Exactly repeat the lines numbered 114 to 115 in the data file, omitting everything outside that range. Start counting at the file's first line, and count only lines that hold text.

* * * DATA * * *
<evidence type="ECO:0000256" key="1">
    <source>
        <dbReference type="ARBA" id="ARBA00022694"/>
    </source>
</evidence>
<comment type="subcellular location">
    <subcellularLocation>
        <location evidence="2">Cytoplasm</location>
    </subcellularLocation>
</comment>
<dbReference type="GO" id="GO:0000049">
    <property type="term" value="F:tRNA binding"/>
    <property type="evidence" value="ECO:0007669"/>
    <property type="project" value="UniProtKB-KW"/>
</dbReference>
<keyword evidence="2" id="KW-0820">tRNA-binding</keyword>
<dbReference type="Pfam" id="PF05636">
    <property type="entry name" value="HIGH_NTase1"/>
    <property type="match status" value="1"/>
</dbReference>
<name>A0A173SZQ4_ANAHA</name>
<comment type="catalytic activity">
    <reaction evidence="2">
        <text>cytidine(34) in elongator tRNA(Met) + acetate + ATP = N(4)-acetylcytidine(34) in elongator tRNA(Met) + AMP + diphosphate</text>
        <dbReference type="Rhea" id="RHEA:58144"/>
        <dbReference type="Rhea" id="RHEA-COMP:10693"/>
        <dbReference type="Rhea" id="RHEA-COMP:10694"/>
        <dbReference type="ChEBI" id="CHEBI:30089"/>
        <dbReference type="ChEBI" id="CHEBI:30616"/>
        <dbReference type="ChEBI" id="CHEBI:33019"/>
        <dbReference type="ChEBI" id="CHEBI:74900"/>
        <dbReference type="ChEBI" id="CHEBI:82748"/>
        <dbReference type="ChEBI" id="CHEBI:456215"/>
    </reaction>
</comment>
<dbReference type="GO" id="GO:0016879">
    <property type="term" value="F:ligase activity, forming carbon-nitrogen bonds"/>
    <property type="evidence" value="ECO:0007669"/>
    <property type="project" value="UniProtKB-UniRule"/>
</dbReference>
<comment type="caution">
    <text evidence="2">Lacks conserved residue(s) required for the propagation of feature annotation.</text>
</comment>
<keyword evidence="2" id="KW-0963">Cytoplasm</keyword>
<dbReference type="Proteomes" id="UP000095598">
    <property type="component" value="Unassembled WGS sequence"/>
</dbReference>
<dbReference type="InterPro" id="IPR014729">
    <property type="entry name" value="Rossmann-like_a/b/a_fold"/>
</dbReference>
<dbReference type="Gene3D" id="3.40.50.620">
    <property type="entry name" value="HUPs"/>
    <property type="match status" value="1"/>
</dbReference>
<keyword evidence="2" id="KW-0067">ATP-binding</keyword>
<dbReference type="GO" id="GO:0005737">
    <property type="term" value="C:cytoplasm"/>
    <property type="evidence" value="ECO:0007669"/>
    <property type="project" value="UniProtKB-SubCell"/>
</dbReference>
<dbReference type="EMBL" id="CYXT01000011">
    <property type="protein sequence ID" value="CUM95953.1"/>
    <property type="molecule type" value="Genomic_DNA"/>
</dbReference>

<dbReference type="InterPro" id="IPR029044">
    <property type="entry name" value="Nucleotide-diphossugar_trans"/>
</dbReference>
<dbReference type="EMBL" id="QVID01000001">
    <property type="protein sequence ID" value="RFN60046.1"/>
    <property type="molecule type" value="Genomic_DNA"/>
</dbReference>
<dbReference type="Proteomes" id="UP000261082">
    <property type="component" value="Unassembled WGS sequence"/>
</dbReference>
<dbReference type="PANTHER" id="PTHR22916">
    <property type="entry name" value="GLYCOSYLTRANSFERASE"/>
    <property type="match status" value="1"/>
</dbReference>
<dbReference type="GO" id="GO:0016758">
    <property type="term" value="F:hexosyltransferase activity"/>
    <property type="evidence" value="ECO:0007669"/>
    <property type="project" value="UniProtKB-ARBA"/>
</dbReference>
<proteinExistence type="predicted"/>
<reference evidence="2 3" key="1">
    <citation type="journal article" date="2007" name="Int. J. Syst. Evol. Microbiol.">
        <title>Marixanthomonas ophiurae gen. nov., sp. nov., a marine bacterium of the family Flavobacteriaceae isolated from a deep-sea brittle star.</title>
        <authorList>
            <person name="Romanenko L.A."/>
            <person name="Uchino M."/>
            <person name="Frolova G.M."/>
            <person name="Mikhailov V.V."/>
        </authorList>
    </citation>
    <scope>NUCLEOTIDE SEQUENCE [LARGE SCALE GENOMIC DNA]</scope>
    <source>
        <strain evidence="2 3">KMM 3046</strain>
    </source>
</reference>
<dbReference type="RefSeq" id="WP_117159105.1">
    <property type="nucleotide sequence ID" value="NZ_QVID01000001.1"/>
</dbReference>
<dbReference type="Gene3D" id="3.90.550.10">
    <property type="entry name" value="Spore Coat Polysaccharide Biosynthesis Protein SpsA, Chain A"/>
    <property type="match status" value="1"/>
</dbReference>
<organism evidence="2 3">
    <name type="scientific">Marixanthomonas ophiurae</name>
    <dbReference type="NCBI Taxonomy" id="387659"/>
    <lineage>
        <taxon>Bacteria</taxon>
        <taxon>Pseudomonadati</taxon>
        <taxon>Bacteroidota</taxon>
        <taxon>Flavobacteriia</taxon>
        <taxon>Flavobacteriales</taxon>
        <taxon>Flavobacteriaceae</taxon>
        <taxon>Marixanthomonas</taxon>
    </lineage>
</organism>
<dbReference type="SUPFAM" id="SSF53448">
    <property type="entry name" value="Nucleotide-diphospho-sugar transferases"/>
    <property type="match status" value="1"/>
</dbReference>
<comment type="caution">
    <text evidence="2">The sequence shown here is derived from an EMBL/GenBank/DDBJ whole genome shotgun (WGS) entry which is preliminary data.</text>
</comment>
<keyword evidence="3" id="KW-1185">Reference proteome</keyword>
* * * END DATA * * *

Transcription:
        <taxon>Flavobacteriia</taxon>
        <taxon>Flavobacteriales</taxon>